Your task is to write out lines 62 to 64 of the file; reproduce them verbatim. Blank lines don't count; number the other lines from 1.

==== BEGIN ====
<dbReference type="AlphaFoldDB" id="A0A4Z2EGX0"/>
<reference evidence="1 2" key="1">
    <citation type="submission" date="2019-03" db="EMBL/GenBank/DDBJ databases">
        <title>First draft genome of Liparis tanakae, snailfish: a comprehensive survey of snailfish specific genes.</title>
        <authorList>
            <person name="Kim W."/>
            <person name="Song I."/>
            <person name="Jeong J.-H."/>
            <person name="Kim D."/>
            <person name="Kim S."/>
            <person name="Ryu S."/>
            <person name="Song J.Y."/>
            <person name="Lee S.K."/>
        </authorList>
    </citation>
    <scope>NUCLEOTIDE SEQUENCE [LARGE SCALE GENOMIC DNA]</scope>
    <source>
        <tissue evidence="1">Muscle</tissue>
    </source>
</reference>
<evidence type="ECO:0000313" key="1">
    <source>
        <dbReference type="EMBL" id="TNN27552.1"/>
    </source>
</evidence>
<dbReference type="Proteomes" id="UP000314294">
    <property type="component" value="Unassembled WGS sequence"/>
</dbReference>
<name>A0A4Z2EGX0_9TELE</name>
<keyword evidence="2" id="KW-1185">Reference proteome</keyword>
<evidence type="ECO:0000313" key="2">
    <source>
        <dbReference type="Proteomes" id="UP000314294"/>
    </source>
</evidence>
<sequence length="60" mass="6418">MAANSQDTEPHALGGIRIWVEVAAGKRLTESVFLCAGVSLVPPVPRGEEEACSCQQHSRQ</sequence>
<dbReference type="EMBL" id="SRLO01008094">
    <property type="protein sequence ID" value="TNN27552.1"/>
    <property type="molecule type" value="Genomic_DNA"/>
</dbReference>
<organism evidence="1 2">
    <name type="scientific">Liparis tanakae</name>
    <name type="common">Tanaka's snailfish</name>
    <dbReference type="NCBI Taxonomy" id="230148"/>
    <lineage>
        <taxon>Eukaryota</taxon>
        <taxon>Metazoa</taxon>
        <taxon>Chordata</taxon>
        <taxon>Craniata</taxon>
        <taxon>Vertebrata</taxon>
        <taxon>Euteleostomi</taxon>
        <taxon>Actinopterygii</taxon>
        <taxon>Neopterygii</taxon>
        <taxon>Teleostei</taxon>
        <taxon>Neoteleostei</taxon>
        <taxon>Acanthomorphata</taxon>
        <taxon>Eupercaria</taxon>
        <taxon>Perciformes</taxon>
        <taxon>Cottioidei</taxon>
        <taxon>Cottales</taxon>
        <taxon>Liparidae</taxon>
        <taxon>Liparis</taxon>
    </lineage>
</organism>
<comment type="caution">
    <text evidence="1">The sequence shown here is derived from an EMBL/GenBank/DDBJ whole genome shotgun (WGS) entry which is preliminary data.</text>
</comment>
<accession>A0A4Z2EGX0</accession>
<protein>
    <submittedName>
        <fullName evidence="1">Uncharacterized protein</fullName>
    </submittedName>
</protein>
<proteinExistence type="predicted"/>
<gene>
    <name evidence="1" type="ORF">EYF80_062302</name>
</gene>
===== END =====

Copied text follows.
        <taxon>Liparis</taxon>
    </lineage>
</organism>